#1 A Chicken in Every Pot: Food and Presidential Politics Read more: http://www.america09-23-2012, 03:43 PM
By Deborah Duchon
Presidential campaigns always include plenty of images of the candidates and food. Sometimes, they are chomping down hamburgers in a diner to show that they are regular guys like everyone else. Other times, they're serving pancakes to the masses -- I never understand that one. Maybe they are showing that they're good providers.
Yes, food is part of a presidential campaign, and this year it's a big part. That's because there are two seemingly opposing issues that are front and center. One is Food Stamps. More Americans are on Food Stamps these days than ever before. The Great Recession is supposedly over, according to the economists, but unemployment and under-employment are high. I used to work with the Food Stamp Program, and I know for a fact that most people on Food Stamps are the working poor. They are not lazy or on the take. They just have jobs with such low pay that they are eligible for such an "entitlement." Many military families qualify for Food Stamps.
The opposite issue is obesity. The First Lady has made childhood obesity her issue, and it's gaining a lot of buzz. There's an interesting article in The Atlantic Health about a study that looks at the efficacy of different anti-obesity messages. Guess what the researcher found? People don't want to be shamed into losing weight. They want positive messages, such as the First Lady's "Let's Move" campaign. What people like and what works are two different things, but that's not what this article is about.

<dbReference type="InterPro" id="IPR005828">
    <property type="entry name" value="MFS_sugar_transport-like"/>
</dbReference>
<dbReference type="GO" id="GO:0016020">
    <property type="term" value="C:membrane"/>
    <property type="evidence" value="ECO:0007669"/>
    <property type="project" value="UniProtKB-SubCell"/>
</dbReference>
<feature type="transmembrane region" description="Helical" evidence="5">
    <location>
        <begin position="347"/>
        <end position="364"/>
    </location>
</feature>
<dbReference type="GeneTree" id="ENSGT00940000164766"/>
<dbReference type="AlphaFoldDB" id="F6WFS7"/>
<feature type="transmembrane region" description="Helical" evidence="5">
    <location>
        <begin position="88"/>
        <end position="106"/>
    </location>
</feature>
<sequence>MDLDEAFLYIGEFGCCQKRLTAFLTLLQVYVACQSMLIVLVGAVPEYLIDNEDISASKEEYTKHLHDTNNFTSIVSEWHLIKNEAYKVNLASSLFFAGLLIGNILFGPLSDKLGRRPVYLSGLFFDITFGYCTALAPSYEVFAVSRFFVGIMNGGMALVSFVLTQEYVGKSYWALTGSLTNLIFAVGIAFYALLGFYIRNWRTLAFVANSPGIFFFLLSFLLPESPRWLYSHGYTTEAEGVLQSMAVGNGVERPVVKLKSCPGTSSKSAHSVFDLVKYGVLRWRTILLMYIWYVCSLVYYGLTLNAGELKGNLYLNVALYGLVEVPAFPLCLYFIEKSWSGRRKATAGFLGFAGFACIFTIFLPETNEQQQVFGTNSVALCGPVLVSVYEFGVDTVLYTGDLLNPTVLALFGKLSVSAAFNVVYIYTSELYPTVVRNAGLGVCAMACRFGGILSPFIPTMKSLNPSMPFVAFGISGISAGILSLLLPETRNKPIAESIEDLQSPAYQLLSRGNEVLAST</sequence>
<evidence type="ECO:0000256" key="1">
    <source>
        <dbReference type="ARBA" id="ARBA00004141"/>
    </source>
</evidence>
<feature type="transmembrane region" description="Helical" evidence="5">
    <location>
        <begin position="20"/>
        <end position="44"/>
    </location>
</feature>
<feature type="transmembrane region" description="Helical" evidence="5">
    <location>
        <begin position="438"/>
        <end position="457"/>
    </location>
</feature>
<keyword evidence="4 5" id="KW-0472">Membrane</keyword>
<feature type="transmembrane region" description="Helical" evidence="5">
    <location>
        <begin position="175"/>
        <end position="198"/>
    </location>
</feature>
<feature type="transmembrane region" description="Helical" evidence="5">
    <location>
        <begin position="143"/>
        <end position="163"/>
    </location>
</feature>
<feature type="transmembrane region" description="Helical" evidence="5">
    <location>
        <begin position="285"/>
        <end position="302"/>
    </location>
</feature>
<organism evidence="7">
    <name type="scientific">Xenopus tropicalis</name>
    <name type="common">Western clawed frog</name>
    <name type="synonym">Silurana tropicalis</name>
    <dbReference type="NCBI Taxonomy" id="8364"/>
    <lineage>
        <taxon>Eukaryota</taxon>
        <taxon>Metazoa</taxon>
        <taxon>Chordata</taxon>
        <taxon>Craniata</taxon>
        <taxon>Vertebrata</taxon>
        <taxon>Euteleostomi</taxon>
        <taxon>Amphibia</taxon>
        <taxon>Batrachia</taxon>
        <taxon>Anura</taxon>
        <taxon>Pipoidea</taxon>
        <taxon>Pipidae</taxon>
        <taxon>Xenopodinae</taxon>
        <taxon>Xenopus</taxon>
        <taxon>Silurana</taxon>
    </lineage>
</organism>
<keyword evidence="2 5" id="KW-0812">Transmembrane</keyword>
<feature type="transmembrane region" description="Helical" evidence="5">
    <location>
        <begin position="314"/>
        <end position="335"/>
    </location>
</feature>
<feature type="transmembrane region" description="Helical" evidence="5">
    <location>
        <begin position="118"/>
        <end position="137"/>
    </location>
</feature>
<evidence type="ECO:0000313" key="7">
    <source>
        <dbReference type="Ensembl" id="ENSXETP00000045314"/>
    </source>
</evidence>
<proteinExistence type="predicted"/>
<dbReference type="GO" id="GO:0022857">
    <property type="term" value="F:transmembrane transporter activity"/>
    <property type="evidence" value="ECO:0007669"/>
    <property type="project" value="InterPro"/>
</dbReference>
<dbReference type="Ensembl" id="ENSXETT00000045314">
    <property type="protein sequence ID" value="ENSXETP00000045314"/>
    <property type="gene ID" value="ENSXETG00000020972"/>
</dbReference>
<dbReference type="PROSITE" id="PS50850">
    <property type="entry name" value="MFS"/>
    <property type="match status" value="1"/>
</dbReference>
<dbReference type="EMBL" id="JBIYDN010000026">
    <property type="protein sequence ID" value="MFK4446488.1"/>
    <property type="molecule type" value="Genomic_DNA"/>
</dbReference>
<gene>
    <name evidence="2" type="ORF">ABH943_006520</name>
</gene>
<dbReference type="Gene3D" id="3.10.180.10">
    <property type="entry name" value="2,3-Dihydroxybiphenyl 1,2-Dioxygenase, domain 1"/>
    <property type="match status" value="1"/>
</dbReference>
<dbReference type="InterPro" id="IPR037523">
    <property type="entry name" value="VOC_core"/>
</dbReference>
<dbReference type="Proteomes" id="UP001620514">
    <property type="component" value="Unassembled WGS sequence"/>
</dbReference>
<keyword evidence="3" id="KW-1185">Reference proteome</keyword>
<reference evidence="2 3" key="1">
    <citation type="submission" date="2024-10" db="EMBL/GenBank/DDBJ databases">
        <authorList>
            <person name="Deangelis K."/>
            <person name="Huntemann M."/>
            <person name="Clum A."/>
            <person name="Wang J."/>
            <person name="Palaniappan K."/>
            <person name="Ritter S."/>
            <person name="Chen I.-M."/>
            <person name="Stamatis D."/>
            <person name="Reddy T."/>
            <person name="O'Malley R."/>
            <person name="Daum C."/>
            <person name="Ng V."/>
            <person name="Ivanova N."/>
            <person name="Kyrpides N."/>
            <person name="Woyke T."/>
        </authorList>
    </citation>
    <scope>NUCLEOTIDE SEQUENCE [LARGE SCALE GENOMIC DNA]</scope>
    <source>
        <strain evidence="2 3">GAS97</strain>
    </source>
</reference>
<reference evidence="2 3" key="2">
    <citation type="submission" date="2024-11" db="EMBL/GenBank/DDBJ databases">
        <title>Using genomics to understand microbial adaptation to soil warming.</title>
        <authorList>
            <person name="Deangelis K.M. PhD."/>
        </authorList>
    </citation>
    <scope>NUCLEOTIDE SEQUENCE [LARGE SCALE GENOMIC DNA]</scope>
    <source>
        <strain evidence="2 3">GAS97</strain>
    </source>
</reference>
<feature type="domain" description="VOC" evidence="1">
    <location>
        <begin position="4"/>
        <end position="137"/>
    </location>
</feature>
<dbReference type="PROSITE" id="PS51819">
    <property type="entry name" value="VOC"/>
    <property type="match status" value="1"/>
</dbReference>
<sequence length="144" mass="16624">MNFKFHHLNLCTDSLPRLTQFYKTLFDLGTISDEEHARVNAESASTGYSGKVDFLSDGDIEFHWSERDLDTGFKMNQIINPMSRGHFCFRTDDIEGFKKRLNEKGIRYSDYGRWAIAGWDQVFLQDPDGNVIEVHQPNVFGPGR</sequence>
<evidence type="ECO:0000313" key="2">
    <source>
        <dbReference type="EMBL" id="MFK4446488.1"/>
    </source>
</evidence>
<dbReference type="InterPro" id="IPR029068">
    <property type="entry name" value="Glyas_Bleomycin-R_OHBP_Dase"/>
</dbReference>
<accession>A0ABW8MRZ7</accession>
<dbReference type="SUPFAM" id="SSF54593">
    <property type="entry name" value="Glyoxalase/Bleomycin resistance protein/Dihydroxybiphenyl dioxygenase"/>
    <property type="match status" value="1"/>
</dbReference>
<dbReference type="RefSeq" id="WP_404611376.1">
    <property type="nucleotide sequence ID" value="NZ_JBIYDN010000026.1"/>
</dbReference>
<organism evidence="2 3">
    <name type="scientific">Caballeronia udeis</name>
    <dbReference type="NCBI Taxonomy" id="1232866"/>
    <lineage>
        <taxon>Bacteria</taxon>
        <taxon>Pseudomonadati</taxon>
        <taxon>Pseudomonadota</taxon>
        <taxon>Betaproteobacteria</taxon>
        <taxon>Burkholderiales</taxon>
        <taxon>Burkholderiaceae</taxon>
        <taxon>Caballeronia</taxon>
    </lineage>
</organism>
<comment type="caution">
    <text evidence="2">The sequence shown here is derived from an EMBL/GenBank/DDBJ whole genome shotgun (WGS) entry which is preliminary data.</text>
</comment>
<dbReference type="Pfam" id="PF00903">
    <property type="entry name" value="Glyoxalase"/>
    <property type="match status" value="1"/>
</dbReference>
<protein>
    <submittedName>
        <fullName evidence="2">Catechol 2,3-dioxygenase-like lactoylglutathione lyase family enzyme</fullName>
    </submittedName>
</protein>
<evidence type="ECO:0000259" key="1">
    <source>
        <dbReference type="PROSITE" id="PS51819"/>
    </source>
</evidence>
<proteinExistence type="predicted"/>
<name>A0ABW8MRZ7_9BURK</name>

Back in the presidential election of 1928, candidate Herbert Hoover promised "a chicken in every pot for Sunday dinner". Actually, he didn't, but we'll get to that. Back then, chicken was more expensive than pork or beef. Chickens produced eggs. Once you eat the chicken you lose the eggs. Only rich people could afford to slaughter a young, tender chicken. Most people waited for the chicken to get old enough to stop laying eggs and then cooked the tough old bird. Roosters were also ok to eat, because you only need one to keep the hens happily laying eggs, but they, too, are tough.
Read more: http://www.americanthinker.com/2012/...#ixzz27JtV7nEQThe difference between pigs and people is that when they tell you you're cured it isn't a good thing.
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